South Korea’s birth rate falls to 0.72, another new low

Posted on : 2024-02-29 16:49 KST Modified on : 2024-02-29 16:49 KST
Firstborns’ share of live births was 60.1%, the first time that figure has exceeded 60%

South Korea posted a birth rate of 0.72 in 2023, setting another record low. The number of live births also fell below 240,000 for the first time in the country’s history.

Current trends suggest that Korea’s total fertility rate will drop below 0.7 in 2024; Statistics Korea predicts that the rate will reach 0.68. Notably, the fertility rate reached 0.65 in the fourth quarter of last year, which was the first quarter with a rate below 0.7.

According to birth and death statistics from the 2023 Population Trends Survey that were released by Statistics Korea on Wednesday, Korea’s total fertility rate last year was 0.72, which was 0.06 lower than 2022 (0.78). The total fertility rate signifies the average number of children that a woman is expected to have over the course of her lifetime.

Korea’s total fertility rate had been slowly shrinking since falling below two children in 1984 (1.74) but remained above one child in the 2000s. The fertility rate dropped below one child for the first time in 2018 (0.98) and has continued to drop since then.

Last year’s rate of 0.72 is the lowest Korea has recorded since it began to track the statistic in 1970. That’s less than half the OECD average of 1.58 (as of 2021); in fact, South Korea is the only OECD member state whose birth rate is below one child.

The statistics show that Korea’s fertility rate has also dropped below 0.7 for the first time on a quarterly basis. The rate in the fourth quarter of 2023 was 0.65, which was 0.05 below the rate in the fourth quarter of 2022 (0.70), which had barely held the 0.7 line.

In terms of regions, Sejong City, which has had a higher fertility rate than Korea’s other cities and provinces, recorded a rate of 0.97 last year. That put all of Korea’s 17 cities and provinces below the one child mark for the first time ever.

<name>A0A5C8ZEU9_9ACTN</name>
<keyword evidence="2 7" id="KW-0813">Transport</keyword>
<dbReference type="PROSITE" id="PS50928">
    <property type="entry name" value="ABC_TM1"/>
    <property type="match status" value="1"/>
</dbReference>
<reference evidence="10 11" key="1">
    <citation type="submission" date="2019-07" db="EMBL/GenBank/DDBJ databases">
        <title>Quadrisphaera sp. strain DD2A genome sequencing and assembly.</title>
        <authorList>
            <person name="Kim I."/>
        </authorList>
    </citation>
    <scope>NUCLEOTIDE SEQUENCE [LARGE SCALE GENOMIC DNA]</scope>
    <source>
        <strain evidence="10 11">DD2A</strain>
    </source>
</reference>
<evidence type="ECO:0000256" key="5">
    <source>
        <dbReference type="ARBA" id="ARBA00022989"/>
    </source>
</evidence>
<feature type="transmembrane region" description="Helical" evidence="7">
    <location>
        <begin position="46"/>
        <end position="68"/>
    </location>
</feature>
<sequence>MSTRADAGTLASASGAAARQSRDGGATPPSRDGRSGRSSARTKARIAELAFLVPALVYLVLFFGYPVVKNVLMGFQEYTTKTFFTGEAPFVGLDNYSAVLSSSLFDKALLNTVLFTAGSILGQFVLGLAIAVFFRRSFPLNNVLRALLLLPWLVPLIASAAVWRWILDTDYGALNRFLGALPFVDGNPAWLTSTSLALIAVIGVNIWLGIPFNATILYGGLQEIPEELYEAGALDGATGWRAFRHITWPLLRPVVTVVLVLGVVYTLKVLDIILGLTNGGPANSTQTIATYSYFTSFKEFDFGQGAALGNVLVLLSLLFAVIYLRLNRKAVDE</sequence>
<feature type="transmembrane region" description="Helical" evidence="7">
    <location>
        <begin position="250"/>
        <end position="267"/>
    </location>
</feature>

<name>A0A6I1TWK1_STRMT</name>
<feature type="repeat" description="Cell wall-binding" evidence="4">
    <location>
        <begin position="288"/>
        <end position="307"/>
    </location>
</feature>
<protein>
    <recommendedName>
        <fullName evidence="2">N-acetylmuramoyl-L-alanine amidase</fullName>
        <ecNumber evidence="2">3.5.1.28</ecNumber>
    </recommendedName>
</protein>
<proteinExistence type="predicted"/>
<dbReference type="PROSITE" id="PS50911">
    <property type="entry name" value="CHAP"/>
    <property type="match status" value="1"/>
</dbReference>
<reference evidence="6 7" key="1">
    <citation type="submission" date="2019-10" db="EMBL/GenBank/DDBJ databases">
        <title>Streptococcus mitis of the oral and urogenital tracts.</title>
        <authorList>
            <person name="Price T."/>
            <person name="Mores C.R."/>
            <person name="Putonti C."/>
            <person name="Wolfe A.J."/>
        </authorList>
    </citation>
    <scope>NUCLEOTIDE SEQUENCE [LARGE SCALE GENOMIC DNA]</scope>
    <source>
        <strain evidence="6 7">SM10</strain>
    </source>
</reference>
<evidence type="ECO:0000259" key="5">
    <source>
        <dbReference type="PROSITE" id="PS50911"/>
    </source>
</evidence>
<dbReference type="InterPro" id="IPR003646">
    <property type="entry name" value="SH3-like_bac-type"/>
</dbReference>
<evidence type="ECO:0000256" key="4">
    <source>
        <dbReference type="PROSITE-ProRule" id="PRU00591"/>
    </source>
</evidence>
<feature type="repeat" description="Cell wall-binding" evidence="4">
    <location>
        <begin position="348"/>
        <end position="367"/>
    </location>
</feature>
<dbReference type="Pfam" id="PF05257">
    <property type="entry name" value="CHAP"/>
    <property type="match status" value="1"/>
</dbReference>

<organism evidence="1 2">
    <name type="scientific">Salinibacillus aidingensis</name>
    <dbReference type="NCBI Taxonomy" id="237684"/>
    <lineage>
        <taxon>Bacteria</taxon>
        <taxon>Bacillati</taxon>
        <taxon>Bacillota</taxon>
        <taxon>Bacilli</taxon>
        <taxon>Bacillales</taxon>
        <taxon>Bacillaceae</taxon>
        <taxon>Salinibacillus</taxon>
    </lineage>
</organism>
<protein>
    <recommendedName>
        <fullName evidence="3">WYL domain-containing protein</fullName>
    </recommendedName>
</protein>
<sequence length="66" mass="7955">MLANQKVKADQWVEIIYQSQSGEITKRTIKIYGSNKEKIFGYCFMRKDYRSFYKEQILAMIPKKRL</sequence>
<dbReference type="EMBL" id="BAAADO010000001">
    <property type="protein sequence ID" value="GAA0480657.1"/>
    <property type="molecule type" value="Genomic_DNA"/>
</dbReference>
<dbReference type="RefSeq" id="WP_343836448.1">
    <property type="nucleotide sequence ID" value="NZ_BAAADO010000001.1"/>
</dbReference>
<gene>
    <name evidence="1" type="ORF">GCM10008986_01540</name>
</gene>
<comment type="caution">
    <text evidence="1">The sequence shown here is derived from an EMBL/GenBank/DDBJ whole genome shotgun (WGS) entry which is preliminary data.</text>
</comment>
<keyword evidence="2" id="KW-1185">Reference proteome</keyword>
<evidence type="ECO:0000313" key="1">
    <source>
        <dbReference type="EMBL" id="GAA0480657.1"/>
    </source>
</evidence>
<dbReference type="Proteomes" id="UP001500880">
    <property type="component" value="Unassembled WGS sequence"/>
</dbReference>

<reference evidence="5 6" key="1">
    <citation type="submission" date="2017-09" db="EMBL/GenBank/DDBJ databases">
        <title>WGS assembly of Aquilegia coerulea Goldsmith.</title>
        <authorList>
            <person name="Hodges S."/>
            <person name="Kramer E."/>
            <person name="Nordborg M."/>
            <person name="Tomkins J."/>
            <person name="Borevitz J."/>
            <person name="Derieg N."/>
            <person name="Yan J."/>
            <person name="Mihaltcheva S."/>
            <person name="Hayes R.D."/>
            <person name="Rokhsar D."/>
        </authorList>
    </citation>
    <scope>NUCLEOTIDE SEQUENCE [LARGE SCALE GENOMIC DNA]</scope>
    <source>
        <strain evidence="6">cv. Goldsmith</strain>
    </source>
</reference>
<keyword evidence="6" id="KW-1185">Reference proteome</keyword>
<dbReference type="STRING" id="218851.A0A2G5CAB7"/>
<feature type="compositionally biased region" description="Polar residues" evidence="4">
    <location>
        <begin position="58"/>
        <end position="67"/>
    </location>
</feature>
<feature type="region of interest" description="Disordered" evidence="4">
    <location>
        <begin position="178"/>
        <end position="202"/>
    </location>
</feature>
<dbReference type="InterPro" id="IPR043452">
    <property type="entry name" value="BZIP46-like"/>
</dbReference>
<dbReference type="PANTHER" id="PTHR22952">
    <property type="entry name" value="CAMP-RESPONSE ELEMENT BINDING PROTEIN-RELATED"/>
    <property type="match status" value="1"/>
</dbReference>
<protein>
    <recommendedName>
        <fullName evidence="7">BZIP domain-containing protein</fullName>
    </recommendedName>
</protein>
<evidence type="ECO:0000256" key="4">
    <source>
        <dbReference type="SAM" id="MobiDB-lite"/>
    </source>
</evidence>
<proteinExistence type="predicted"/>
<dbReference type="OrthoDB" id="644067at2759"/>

The number of live births also reached an all-time low at 230,000, which was 19,200 fewer than the previous year. While around a million children were being born in Korea each year in the 1970s, that metric dropped below 600,000 in 2001 and below 500,000 in 2002. It remained in that range until 2017, when it dropped below 400,000, and then fell below 300,000 just three years later, in 2020.

The age-specific birth rate (the number of live births per 1,000 women of a given age) was 66.7 for women aged 30-34. That was 6.8 fewer than the previous year, representing the sharpest decrease on record. The yearly birth rate for women aged 25-29 was 21.4, a decrease of 2.6 from the previous year.

The percentage of pregnancies that occur at an advanced maternal age (35 years and above) was 36.3%, a year-over-year increase of 0.6 points. The average age at childbirth was 33.6 years, rising 0.1 years to the highest point since record-keeping began.

In addition, firstborns’ share of live births was 60.1%, the first time that figure has exceeded 60%.

As for the number of marriages, which is directly linked to fertility, Korea recorded 193,673 marriages last year, up 1.0% from the previous year. But on a monthly basis, marriages in November (16,695) and December (17,582) were 4.4% and 11.6% lower, respectively, than in the same month in 2022, suggesting a downward trend in marriages.

Since deaths outnumbered births, Korea’s population declined naturally for the fourth year in a row. Last year’s population decrease of 122,800 was 1,000 fewer than the previous year, but continues a population decline that began in 2020.

“We are projecting that this year’s birth rate will decrease from 2023 to 0.68. But given the increase in marriages, the rate could rebound next year or the year after that,” said Lim Young-il, the chief of the population trends section at Statistics Korea.

By Ahn Tae-ho, staff reporter

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